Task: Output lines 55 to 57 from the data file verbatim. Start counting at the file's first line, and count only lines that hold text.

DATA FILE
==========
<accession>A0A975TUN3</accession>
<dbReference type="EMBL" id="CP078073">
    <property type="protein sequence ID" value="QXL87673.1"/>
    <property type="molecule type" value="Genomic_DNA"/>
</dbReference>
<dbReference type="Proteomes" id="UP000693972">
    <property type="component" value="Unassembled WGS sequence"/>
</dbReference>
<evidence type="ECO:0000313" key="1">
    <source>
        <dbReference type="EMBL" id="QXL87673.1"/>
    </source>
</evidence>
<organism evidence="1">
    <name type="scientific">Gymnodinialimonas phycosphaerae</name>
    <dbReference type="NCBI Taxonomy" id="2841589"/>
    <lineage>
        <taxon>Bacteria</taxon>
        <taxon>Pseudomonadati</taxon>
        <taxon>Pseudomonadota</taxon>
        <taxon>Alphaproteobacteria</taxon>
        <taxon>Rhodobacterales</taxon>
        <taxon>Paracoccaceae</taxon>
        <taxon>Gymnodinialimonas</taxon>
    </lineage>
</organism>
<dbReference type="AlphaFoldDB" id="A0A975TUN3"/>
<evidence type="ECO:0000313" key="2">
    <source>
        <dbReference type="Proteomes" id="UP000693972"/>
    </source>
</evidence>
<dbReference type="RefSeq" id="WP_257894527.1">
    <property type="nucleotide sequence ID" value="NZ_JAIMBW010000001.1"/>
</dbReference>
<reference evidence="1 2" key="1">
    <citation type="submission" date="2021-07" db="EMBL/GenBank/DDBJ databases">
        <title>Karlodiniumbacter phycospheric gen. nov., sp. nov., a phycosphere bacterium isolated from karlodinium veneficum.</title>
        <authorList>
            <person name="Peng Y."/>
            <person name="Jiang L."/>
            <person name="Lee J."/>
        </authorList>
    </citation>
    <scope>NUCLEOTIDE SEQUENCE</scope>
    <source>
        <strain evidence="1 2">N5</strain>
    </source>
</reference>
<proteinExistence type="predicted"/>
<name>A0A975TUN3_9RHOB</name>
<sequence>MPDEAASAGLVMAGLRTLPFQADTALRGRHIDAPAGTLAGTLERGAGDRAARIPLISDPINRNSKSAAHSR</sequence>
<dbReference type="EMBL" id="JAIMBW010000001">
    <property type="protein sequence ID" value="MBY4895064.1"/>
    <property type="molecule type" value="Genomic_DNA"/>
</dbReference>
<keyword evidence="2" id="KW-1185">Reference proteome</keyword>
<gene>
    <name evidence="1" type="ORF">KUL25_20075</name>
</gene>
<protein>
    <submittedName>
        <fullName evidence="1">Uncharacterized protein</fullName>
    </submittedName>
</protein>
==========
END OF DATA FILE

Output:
    <property type="molecule type" value="Genomic_DNA"/>
</dbReference>
<keyword evidence="2" id="KW-1185">Reference proteome</keyword>